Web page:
There is an obvious political logic to funding the cancer guarantee through the tobacco levy, modelled on one introduced by Barack Obama in 2009. A Labour aide told me that it was time for "those who have contributed so much to the ill health of our nation to contribute to the health of our nation". The party can also draw attention to the long-standing links between Conservative election campaign manager Lynton Crosby's lobbying firm and the tobacco industry. Of the windfall tax, one aide said: "I don't think that's a choice the Tories are either willing or able to make". 

George Eaton is political editor of the New Statesman.

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The problems with ending encryption to fight terrorism

Forcing tech firms to create a "backdoor" to access messages would be a gift to cyber-hackers.

The UK has endured its worst terrorist atrocity since 7 July 2005 and the threat level has been raised to "critical" for the first time in a decade. Though election campaigning has been suspended, the debate over potential new powers has already begun.

Today's Sun reports that the Conservatives will seek to force technology companies to hand over encrypted messages to the police and security services. The new Technical Capability Notices were proposed by Amber Rudd following the Westminster terrorist attack and a month-long consultation closed last week. A Tory minister told the Sun: "We will do this as soon as we can after the election, as long as we get back in. The level of threat clearly proves there is no more time to waste now. The social media companies have been laughing in our faces for too long."

Put that way, the plan sounds reasonable (orders would be approved by the home secretary and a senior judge). But there are irrefutable problems. Encryption means tech firms such as WhatsApp and Apple can't simply "hand over" suspect messages - they can't access them at all. The technology is designed precisely so that conversations are genuinely private (unless a suspect's device is obtained or hacked into). Were companies to create an encryption "backdoor", as the government proposes, they would also create new opportunities for criminals and cyberhackers (as in the case of the recent NHS attack).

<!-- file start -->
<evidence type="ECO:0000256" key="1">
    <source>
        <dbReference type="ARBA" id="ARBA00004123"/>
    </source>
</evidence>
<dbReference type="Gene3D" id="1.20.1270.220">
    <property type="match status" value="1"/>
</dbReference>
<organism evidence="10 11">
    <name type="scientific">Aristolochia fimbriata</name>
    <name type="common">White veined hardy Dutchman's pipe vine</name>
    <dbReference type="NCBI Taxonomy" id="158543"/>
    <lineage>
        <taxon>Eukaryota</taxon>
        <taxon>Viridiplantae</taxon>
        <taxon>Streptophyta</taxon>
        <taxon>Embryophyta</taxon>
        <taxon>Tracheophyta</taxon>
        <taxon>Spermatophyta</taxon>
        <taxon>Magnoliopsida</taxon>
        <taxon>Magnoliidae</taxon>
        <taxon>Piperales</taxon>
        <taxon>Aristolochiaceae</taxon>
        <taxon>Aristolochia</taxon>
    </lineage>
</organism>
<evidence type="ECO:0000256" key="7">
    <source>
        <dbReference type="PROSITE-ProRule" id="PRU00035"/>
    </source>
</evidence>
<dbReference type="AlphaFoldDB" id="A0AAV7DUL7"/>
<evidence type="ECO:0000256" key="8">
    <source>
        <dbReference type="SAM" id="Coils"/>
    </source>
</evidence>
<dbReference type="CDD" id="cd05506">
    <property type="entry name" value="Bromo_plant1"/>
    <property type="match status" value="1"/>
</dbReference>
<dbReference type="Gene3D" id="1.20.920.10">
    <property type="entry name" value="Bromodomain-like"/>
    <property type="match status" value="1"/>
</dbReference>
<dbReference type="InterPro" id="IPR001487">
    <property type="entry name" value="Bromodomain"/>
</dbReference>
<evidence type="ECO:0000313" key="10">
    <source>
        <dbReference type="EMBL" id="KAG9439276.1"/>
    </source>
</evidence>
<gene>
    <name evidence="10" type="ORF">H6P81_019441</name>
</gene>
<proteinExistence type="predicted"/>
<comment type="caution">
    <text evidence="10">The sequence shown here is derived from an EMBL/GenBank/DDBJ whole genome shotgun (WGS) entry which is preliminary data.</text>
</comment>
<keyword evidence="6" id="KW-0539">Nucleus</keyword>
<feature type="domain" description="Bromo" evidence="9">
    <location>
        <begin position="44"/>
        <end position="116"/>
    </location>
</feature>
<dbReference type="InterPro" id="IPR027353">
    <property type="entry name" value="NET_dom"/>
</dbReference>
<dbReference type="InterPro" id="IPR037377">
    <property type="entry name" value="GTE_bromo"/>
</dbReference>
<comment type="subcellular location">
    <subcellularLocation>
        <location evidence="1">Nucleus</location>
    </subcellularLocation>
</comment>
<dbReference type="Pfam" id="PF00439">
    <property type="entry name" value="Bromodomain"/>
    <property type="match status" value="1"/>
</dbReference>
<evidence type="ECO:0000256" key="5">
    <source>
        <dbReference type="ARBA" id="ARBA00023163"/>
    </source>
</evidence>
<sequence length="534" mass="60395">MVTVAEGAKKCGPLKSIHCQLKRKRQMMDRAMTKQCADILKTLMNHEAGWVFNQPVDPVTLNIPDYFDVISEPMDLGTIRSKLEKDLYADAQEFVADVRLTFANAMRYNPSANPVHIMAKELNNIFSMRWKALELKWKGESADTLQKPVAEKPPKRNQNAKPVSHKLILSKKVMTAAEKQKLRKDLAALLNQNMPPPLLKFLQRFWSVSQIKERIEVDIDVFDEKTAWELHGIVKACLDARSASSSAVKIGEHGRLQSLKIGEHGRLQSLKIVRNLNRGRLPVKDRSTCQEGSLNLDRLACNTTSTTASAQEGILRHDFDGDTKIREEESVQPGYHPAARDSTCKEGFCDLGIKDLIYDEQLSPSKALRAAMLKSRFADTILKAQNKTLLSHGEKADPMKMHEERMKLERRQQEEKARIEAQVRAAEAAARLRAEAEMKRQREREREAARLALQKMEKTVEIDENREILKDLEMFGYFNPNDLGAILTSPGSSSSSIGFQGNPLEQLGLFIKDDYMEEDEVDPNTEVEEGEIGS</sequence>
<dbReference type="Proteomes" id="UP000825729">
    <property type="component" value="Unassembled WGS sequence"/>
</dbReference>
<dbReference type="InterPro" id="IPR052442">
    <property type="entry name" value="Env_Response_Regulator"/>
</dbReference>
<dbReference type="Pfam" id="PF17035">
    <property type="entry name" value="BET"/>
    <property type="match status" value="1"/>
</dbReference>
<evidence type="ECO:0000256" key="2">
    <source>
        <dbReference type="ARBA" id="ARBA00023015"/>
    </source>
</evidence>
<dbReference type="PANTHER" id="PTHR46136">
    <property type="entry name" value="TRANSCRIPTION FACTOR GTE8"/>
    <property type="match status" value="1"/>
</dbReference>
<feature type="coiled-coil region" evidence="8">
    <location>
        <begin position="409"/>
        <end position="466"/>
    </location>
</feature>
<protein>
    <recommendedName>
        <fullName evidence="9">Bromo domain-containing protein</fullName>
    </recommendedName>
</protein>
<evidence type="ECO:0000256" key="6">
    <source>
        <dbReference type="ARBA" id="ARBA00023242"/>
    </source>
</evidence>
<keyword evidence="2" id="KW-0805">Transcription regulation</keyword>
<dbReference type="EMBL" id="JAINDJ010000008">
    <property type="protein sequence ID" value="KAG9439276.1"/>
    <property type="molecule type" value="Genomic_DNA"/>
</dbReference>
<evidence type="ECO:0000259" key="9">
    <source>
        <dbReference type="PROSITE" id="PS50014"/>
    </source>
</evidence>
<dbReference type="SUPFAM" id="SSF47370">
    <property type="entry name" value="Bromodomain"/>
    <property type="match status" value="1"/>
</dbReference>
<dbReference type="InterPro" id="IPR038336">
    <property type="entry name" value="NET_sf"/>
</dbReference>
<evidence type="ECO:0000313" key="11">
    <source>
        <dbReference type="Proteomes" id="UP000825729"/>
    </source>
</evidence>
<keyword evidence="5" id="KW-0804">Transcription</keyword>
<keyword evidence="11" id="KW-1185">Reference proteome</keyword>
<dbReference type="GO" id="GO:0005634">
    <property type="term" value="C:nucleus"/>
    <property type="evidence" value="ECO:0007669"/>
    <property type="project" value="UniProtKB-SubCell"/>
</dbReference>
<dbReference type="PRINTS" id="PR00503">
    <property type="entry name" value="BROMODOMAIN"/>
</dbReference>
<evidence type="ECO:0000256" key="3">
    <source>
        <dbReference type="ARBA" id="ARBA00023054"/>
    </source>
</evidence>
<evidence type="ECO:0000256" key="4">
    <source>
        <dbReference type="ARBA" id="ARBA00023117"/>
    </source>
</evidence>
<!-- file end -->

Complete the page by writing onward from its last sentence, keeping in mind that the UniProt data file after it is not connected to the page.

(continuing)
Ian Levy, the technical director of the National Cyber Security, told the New Statesman's Will Dunn earlier this year: "Nobody in this organisation or our parent organisation will ever ask for a 'back door' in a large-scale encryption system, because it's dumb."

But there is a more profound problem: once created, a technology cannot be uninvented. Should large tech firms end encryption, terrorists will merely turn to other, lesser-known platforms. The only means of barring UK citizens from using the service would be a Chinese-style "great firewall", cutting Britain off from the rest of the internet. In 2015, before entering the cabinet, Brexit Secretary David Davis warned of ending encryption: "Such a move would have had devastating consequences for all financial transactions and online commerce, not to mention the security of all personal data. Its consequences for the City do not bear thinking about."

Labour's manifesto pledged to "provide our security agencies with the resources and the powers they need to protect our country and keep us all safe." But added: "We will also ensure that such powers do not weaken our individual rights or civil liberties". The Liberal Democrats have vowed to "oppose Conservative attempts to undermine encryption."

But with a large Conservative majority inevitable, according to polls, ministers will be confident of winning parliamentary support for the plan. Only a rebellion led by Davis-esque liberals is likely to stop them.

George Eaton is political editor of the New Statesman.